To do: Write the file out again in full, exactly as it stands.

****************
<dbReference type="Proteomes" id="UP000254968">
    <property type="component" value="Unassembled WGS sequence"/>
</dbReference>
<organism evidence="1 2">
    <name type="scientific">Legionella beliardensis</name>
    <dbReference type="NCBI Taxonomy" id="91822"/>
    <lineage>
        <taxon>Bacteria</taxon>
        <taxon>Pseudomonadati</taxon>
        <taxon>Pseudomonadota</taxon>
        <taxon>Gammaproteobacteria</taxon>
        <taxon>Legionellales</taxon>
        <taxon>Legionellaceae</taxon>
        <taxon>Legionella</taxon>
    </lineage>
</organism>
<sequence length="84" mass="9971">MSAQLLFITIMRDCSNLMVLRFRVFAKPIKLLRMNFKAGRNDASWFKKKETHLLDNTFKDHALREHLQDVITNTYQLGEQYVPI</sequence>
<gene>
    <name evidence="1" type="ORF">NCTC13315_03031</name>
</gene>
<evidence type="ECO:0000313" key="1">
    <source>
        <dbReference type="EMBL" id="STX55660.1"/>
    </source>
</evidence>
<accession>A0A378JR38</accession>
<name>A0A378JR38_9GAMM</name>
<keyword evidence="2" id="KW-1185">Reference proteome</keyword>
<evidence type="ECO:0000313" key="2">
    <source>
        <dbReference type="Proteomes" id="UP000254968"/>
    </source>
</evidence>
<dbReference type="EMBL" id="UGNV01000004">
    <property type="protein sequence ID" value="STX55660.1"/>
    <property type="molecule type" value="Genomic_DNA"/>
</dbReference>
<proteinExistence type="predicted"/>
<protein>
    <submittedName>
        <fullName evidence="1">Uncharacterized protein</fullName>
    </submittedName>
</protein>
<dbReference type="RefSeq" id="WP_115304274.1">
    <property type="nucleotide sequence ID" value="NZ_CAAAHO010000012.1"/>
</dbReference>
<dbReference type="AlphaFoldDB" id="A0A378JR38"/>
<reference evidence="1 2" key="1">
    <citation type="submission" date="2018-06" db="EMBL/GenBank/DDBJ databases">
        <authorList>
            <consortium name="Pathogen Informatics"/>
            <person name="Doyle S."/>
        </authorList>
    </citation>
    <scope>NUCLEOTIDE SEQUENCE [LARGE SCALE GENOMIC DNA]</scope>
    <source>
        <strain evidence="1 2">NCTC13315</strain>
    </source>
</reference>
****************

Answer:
<dbReference type="Proteomes" id="UP000254968">
    <property type="component" value="Unassembled WGS sequence"/>
</dbReference>
<organism evidence="1 2">
    <name type="scientific">Legionella beliardensis</name>
    <dbReference type="NCBI Taxonomy" id="91822"/>
    <lineage>
        <taxon>Bacteria</taxon>
        <taxon>Pseudomonadati</taxon>
        <taxon>Pseudomonadota</taxon>
        <taxon>Gammaproteobacteria</taxon>
        <taxon>Legionellales</taxon>
        <taxon>Legionellaceae</taxon>
        <taxon>Legionella</taxon>
    </lineage>
</organism>
<sequence length="84" mass="9971">MSAQLLFITIMRDCSNLMVLRFRVFAKPIKLLRMNFKAGRNDASWFKKKETHLLDNTFKDHALREHLQDVITNTYQLGEQYVPI</sequence>
<gene>
    <name evidence="1" type="ORF">NCTC13315_03031</name>
</gene>
<evidence type="ECO:0000313" key="1">
    <source>
        <dbReference type="EMBL" id="STX55660.1"/>
    </source>
</evidence>
<accession>A0A378JR38</accession>
<name>A0A378JR38_9GAMM</name>
<keyword evidence="2" id="KW-1185">Reference proteome</keyword>
<evidence type="ECO:0000313" key="2">
    <source>
        <dbReference type="Proteomes" id="UP000254968"/>
    </source>
</evidence>
<dbReference type="EMBL" id="UGNV01000004">
    <property type="protein sequence ID" value="STX55660.1"/>
    <property type="molecule type" value="Genomic_DNA"/>
</dbReference>
<proteinExistence type="predicted"/>
<protein>
    <submittedName>
        <fullName evidence="1">Uncharacterized protein</fullName>
    </submittedName>
</protein>
<dbReference type="RefSeq" id="WP_115304274.1">
    <property type="nucleotide sequence ID" value="NZ_CAAAHO010000012.1"/>
</dbReference>
<dbReference type="AlphaFoldDB" id="A0A378JR38"/>
<reference evidence="1 2" key="1">
    <citation type="submission" date="2018-06" db="EMBL/GenBank/DDBJ databases">
        <authorList>
            <consortium name="Pathogen Informatics"/>
            <person name="Doyle S."/>
        </authorList>
    </citation>
    <scope>NUCLEOTIDE SEQUENCE [LARGE SCALE GENOMIC DNA]</scope>
    <source>
        <strain evidence="1 2">NCTC13315</strain>
    </source>
</reference>